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Tony Fitzpatrick

judgement (Bauman, 2001: Ch. 6). This practical judgement is what I here term ‘care’, defined as a means of negotiating between abstract justice claims and context-sensitivity. I am not going to spend much time defining care as this is covered thoroughly in the literature referenced below (also Kymlicka, 2002: 398–420) – see also the discussion of New Labour and care work in Chapter 2.4 In essence, though, care involves the following key features. Care implies interdependency, i.e. an alternative to the independence/dependence distinction that infects social policy with

in After the new social democracy
Rainer Forst

reason’ or ‘burdens of judgment’ that inevitably narrow the realm of what persons can reasonably agree to. Even those who are seeking to reach a normative consensus and who share ‘a common human reason’ in the sense that ‘they can draw inferences, weigh evidence, and balance competing considerations’31 may not reach a consensus owing to various limits on their capacities for reasonable theoretical and practical judgement. The most important burden Rawls mentions is that the way individuals assess evidence and weigh moral and political values is shaped by their total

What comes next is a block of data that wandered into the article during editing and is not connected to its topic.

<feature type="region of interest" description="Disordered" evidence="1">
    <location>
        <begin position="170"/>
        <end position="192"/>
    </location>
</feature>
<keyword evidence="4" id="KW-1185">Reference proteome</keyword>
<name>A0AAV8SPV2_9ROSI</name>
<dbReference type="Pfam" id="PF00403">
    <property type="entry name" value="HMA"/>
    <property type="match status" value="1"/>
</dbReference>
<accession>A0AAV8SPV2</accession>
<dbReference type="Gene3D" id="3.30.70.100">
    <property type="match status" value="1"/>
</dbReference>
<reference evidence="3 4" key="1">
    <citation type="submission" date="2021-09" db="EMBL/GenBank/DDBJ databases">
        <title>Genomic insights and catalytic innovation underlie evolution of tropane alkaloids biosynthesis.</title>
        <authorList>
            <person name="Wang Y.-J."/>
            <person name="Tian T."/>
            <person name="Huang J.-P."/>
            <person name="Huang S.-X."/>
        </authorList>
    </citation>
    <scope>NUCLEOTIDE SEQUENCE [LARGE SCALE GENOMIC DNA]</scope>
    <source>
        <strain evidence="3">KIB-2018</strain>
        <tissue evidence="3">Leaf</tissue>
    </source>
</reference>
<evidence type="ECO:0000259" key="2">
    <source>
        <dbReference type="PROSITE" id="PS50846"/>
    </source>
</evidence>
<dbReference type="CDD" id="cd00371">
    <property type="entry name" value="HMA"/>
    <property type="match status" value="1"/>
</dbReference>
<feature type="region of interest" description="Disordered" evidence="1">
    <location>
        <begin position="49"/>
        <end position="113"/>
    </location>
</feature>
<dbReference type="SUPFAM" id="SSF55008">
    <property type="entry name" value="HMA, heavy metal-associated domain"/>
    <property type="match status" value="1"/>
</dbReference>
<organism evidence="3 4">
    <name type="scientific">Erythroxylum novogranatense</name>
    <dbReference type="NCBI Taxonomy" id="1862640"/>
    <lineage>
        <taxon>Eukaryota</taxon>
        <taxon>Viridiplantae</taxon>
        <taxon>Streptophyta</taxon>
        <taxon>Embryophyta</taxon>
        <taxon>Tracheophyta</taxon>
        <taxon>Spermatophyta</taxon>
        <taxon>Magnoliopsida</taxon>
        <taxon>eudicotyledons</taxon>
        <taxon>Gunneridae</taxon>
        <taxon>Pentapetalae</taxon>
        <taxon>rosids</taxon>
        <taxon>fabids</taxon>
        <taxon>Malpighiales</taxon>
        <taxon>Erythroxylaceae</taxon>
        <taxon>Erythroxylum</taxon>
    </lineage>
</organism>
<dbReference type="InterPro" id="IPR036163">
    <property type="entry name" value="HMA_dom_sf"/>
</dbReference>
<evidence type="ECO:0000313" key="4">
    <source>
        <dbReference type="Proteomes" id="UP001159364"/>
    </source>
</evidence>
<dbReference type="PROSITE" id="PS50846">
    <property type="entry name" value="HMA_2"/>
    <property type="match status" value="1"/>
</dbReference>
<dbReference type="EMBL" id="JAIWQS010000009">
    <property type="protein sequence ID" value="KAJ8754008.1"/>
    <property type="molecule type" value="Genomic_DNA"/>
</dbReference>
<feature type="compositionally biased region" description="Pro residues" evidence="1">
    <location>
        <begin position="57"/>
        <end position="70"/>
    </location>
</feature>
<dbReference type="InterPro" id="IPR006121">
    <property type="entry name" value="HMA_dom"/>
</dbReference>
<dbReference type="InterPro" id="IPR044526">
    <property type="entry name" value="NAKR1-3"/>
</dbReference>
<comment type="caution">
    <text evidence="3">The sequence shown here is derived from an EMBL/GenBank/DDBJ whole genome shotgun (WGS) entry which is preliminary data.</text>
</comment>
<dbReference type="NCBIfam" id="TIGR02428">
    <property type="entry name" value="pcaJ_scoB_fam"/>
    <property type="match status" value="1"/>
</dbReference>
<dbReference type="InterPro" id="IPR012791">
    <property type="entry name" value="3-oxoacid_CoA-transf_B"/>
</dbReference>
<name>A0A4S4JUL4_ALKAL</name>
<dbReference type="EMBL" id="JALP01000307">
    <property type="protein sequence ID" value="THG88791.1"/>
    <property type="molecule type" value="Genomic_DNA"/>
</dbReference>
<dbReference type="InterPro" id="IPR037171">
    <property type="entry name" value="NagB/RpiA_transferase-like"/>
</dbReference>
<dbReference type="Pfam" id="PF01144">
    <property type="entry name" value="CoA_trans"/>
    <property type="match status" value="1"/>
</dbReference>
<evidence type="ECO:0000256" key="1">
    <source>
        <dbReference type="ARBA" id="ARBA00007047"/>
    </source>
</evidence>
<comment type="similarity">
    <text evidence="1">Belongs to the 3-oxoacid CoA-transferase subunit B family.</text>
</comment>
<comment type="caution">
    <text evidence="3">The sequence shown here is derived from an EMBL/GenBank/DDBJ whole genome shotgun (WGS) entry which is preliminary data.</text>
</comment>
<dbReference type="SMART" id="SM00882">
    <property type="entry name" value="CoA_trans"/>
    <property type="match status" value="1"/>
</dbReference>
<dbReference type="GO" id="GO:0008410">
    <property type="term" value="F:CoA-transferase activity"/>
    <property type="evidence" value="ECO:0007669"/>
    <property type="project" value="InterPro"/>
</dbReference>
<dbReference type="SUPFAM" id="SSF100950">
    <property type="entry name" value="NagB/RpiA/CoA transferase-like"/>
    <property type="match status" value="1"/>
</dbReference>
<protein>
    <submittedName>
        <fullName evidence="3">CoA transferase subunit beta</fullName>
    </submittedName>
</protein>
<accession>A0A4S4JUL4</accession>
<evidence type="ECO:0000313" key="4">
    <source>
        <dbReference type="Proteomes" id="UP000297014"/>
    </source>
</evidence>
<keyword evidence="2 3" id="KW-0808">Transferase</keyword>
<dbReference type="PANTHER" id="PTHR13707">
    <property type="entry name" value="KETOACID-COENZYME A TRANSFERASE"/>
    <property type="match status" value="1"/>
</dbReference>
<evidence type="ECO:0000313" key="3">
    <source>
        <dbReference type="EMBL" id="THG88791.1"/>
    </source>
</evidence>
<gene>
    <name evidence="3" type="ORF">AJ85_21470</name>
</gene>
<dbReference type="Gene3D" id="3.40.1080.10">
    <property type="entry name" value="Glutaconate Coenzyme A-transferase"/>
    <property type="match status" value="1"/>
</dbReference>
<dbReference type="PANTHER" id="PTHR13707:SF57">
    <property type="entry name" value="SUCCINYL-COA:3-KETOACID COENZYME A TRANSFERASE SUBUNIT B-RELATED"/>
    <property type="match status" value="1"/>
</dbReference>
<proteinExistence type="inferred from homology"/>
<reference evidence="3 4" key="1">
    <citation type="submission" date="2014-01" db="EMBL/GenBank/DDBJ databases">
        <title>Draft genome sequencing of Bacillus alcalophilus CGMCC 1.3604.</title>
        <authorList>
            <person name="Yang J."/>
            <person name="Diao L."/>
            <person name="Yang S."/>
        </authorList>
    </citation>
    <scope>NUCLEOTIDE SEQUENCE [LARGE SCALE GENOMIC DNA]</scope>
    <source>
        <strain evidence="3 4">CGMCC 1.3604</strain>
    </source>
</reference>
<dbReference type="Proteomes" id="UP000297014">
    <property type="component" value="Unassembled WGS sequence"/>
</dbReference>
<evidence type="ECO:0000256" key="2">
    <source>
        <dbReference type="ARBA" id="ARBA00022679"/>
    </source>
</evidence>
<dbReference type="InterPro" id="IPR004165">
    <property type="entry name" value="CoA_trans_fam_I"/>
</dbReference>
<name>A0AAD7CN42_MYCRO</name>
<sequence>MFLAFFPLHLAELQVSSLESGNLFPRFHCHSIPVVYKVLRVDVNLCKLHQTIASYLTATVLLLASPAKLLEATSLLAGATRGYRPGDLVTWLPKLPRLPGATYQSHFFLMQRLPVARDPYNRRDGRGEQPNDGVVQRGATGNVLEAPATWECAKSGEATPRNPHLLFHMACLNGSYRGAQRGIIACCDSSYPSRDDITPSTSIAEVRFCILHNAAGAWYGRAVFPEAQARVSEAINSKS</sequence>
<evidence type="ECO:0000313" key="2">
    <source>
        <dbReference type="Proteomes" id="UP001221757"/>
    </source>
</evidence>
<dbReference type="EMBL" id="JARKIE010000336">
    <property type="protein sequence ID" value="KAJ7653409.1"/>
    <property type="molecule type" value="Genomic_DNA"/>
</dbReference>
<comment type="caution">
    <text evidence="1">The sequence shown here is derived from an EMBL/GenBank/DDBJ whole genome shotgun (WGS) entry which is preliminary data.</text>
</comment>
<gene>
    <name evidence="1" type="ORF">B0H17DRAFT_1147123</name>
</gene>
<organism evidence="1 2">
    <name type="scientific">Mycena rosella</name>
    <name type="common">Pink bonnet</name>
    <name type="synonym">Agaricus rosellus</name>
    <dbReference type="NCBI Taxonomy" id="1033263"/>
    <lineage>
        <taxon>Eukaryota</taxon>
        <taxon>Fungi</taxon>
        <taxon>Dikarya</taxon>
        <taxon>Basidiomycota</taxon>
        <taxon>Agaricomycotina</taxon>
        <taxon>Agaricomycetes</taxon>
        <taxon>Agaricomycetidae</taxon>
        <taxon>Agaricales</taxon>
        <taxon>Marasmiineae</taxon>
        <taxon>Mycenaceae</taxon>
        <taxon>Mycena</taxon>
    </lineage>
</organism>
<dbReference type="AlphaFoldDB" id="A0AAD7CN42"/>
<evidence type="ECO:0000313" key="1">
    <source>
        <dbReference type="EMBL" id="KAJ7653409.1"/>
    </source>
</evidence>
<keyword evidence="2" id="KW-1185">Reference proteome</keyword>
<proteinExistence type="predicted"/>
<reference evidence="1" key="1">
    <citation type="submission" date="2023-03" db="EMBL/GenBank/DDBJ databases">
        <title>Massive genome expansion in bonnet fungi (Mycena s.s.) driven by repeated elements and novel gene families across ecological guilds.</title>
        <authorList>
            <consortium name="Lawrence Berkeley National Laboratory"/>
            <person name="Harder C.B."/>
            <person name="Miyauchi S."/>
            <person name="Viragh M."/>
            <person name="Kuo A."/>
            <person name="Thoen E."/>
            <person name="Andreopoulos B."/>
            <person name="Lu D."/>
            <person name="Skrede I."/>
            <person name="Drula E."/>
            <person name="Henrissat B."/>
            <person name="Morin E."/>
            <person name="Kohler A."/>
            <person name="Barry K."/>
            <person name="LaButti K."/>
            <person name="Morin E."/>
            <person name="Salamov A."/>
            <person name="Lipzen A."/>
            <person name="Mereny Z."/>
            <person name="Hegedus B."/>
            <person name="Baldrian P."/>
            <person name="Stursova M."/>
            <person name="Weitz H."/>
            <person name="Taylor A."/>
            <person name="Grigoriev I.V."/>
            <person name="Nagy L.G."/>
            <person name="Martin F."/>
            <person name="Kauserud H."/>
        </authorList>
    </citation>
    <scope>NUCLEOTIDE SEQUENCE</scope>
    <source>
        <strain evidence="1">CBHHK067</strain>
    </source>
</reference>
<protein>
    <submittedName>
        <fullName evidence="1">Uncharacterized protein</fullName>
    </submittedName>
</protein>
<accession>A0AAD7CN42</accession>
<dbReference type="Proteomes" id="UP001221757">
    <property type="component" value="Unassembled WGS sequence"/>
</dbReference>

in The culture of toleration in diverse societies
Problems of polysemy and idealism
Andrew Sayer

opportunity costs is a non-trivial transhistorical fact about all economies. In simple economies, and in many situations in advanced economies, opportunity costs are transparent enough to be estimated and be evaluated in real terms (i.e. in terms of use-values through practical judgement; see O’Neill, 1994), without the aid of money and prices. The notion of an economy as an array of opportunity costs is a useful one, but since the existence of such an array is only contingently related to real markets, it is both absurd and tendentious to refer to it as ‘the market’. Real

in Market relations and the competitive process